University of Florida initiates investigation into alleged destruction of COVID-19 research data
The University of Florida has launched an investigation into alleged claims by researchers after a report that said they felt pressured to delete COVID-19 data while working on a study for an undisclosed state entity.
In a statement to The Hill on Friday, David P. Norton, vice president for research at the University of Florida said the university takes breaches in research integrity very seriously and has a long-standing, rigorous process in place to investigate them.
“Through a recent UF Faculty Senate report, UF Research became aware of possible violations of the UF Policy on Research Integrity as it relates to the reported destruction of COVID-19 research data at UF,” the statement added.
“Pursuant to UF policies and procedures, and with the support of President Kent Fuchs, UF Research, in collaboration with UF Office of Compliance and Ethics, has initiated a formal investigation, the results of which will be made public once completed,” the statement said.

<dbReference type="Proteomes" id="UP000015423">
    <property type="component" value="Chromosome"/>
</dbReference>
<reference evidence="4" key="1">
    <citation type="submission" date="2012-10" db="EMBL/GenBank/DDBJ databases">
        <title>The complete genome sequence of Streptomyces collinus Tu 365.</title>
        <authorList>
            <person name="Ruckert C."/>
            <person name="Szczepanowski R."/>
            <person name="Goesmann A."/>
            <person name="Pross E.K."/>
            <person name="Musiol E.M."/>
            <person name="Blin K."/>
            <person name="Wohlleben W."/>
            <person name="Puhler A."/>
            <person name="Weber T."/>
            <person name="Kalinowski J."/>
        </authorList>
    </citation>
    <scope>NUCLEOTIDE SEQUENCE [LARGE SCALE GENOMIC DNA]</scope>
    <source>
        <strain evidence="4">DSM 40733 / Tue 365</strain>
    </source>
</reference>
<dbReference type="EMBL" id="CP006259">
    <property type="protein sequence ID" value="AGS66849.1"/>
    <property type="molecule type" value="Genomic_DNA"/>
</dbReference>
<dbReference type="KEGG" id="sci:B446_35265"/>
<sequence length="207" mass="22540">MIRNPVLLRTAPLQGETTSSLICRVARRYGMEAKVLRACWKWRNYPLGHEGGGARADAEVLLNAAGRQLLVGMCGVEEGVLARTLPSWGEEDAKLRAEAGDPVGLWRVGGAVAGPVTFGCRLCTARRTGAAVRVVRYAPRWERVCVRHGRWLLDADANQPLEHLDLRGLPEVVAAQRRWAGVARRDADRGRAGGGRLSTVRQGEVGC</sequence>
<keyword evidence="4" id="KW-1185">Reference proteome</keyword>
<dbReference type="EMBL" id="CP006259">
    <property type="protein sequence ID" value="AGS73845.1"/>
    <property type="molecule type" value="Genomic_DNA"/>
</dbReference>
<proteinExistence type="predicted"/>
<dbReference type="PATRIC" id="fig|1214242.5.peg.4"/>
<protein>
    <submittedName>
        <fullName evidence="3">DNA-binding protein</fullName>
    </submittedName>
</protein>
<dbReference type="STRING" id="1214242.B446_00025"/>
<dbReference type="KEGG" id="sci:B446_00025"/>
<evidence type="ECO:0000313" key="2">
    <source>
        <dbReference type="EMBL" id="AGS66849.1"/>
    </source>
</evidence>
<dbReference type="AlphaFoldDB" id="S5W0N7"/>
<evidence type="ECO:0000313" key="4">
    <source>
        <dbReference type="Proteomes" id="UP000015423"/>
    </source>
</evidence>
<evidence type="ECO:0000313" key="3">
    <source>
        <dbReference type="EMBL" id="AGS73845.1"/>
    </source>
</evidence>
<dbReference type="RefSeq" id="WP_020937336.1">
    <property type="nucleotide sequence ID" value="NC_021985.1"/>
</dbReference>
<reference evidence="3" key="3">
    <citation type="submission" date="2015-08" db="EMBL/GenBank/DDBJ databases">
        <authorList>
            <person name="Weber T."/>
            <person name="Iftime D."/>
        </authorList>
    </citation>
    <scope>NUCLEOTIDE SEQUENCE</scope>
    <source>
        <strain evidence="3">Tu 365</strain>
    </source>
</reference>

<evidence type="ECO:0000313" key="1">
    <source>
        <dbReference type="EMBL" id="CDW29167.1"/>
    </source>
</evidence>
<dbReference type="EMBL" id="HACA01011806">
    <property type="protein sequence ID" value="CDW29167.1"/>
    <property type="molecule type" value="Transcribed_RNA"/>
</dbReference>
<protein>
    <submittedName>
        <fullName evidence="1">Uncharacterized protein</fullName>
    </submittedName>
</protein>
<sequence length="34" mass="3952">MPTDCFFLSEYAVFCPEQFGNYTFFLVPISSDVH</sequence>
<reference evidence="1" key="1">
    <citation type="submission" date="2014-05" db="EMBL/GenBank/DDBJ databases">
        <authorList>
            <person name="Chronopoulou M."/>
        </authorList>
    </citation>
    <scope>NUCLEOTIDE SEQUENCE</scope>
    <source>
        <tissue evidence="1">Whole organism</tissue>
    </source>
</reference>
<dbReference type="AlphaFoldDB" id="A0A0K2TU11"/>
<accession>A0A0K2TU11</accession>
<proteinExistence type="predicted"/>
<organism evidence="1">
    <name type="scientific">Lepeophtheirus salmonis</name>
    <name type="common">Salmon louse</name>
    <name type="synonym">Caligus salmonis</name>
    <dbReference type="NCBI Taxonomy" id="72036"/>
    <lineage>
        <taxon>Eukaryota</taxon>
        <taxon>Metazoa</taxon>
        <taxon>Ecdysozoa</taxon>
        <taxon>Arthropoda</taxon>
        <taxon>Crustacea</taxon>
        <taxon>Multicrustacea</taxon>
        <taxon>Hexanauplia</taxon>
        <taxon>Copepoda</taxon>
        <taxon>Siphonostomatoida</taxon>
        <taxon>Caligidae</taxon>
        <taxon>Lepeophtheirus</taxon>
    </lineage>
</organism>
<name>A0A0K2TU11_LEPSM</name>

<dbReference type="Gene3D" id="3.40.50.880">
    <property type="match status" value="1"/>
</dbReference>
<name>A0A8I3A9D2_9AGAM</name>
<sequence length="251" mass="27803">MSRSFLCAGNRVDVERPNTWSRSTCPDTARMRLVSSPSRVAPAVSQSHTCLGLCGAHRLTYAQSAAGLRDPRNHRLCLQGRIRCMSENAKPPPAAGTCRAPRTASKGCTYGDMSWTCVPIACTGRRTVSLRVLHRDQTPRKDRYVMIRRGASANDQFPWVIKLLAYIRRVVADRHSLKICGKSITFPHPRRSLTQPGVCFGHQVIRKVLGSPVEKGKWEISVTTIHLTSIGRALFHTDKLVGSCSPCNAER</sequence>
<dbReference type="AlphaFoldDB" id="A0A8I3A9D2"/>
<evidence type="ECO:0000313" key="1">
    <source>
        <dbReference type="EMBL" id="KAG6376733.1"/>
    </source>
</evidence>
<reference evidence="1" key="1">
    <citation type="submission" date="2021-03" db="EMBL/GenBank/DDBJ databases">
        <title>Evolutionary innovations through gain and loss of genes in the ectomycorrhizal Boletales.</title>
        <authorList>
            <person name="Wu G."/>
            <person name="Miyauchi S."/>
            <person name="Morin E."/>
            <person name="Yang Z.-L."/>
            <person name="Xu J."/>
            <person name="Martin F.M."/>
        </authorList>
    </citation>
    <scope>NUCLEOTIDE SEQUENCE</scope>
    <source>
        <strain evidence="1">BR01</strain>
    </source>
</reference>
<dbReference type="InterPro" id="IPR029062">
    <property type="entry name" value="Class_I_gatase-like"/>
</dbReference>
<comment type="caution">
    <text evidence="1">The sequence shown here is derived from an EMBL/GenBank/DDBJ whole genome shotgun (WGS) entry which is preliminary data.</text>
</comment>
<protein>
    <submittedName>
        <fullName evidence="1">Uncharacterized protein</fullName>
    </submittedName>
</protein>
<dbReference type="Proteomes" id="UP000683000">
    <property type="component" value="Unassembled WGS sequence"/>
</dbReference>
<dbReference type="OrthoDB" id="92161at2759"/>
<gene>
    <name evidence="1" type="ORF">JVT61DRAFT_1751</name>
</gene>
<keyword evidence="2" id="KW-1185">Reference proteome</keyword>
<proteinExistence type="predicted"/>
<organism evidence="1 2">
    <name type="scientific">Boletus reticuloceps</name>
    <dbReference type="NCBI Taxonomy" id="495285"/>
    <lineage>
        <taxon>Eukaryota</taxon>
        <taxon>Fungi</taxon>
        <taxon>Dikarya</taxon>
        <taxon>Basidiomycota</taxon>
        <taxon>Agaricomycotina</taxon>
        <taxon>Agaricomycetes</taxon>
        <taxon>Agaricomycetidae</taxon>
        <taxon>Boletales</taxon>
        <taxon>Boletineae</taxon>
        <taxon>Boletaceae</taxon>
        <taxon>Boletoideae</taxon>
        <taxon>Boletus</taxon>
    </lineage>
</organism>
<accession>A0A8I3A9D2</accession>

A report released on Monday by the faculty senate committee stated that staff felt “external pressure to destroy” data and “barriers to accessing and analyzing” data in a timely manner.
The document added that staff said there were “barriers to publication of scientific research which inhibited the ability of faculty to contribute scientific findings during a world-wide pandemic.”
On Thursday, university officials told The Hill via email that the issues raised by the report are “sobering” and “changes need to be made to better protect all aspects of academic freedom and to restore trust and confidence in our processes.”
University of Florida employees were also reportedly told “not to criticize the Governor of Florida [Republican Gov. Ron DeSantis] or UF policies related to COVID-19 in media interactions.”
The six-person panel was convened to investigate academic freedom issues after the university decided to bar three professors from testifying in a federal lawsuit against the state over a recently enacted elections bill.
University of Florida spokeswoman Hessy Fernandez previously told The Hill that the university has “a long track record of supporting free speech and our faculty’s academic freedom.”
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